There are sooooo many more. The above is a short list based on recent reading a few authors culled alphabetically from my LibraryThing catalog.



  • Born Free and sequels by Joy Adamson
  • Zamba and Modoc by Ralph Helfer

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Well, I agree with you, nmoira--there are quite a few great books coming out now too--I guess what I really mean is that there are a whole heck of a lot of really good books out there that are no longer popular. Wonderful books cram your library bookshelves, but they aren't necessarily popular or new. I find that if I spend a little time really looking at any bookshelf in the library, I can find quite a few good books I've never heard of (and I'm a librarian, the daughter of a librarian--the other day I mentioned "The Apple Stone" to my mom and she was irritated that she'd never heard of it). Just browse the shelves and pick something up!


So, here are a few of my favorite, but not quite so popular right now, authors (besides the ones above, who I also love)--


Diana Wynne Jones is my all-time favorite, but many of her books might be a little above a 9yo's head--try the Chrestomanci books.


Eleanor Farjeon wrote wonderful books, I adore her. Start with "The Little Bookroom." Also she was sorta homeschooled!


John Verney is totally unknown now but his books remind me of Tintin--fun international-ish adventures. Start with "Friday's Tunnel."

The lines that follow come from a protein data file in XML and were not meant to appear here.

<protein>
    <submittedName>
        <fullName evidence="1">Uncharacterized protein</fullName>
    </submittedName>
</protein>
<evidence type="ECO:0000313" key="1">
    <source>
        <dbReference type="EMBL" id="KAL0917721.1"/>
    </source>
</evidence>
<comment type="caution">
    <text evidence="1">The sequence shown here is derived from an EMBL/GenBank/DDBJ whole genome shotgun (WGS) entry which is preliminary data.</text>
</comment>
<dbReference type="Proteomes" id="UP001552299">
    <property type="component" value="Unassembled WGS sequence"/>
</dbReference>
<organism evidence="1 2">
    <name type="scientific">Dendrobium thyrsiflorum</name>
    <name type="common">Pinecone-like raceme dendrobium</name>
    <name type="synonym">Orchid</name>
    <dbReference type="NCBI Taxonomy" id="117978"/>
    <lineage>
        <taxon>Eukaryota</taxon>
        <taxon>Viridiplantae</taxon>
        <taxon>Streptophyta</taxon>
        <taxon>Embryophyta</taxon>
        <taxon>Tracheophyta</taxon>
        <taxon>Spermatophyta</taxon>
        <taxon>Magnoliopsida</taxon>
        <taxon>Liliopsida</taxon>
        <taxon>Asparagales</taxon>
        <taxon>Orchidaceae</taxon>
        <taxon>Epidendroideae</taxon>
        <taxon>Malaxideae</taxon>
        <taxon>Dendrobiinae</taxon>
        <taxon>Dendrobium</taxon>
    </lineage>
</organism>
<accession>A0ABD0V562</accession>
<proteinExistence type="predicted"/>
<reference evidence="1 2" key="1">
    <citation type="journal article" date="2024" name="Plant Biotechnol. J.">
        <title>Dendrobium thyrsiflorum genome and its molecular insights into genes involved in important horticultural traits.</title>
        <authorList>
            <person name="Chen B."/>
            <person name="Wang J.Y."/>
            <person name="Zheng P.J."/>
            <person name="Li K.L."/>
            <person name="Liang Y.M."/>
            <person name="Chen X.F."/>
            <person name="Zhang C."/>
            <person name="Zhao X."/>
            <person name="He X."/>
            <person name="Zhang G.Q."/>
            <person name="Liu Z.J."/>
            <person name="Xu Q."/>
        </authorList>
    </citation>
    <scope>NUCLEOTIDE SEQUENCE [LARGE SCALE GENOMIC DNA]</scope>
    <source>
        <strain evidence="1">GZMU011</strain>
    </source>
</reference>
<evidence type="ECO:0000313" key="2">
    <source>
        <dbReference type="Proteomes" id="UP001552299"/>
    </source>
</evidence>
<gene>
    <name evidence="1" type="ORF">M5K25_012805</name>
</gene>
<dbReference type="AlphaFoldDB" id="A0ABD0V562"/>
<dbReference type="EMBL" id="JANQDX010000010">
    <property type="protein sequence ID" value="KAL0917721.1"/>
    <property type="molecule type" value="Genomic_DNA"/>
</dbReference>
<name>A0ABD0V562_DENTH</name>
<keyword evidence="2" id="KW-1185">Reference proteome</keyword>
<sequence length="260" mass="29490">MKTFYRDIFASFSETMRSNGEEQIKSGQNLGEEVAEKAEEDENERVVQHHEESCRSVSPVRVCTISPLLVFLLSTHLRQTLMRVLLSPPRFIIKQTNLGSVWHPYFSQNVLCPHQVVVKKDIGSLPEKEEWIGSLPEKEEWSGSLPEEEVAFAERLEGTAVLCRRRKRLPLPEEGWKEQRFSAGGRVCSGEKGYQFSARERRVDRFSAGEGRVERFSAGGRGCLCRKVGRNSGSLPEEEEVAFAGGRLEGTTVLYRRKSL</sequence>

Daniel Pinkwater is a total loon. I love him. "Lizard Music" and "The Last Guru."


Kipling wrote magical stories for children too. Read "Puck of Pook's Hill" and its sequel.


For myself, I will read anything written or illustrated by Edward Ardizzone. I have found wonderful things that way. Even a big 9-yo should read Little Tim's adventures!


Walter de la Mare wrote stories, fairy tales, and poems. He also made wonderful poetry collections--read "Come Hither" yourself.


Read poetry! Look at the collections by Louis Untermeyer to start.


Just go and browse the 398 section--that's folk and fairy tales. Andrew Lang's colored fairy books, the D'Aulaires' collections of folktales and myths, Joseph Jacobs' collections, anything by Roger Lancelyn Green, "East o' the Sun and West o' the Moon," the complete Grimm's, the Arabian Nights--are all required reading. There is virtually no end to the good folklore out there.


I have to go now, but there's more in my head. :001_smile:

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Tove Jansson's Moomintroll books. Sweden had Astrid Lindgren, and Finland had Tove Jansson!


Alan Garner--"The Weirdstone of Brisingamen." It has a sequel, and he wrote a bunch of other stuff, some of which is kind of weird and some of which is great.


Carol Kendall, "The Gammage Cup" and it's sequel, "The Whisper of Glocken."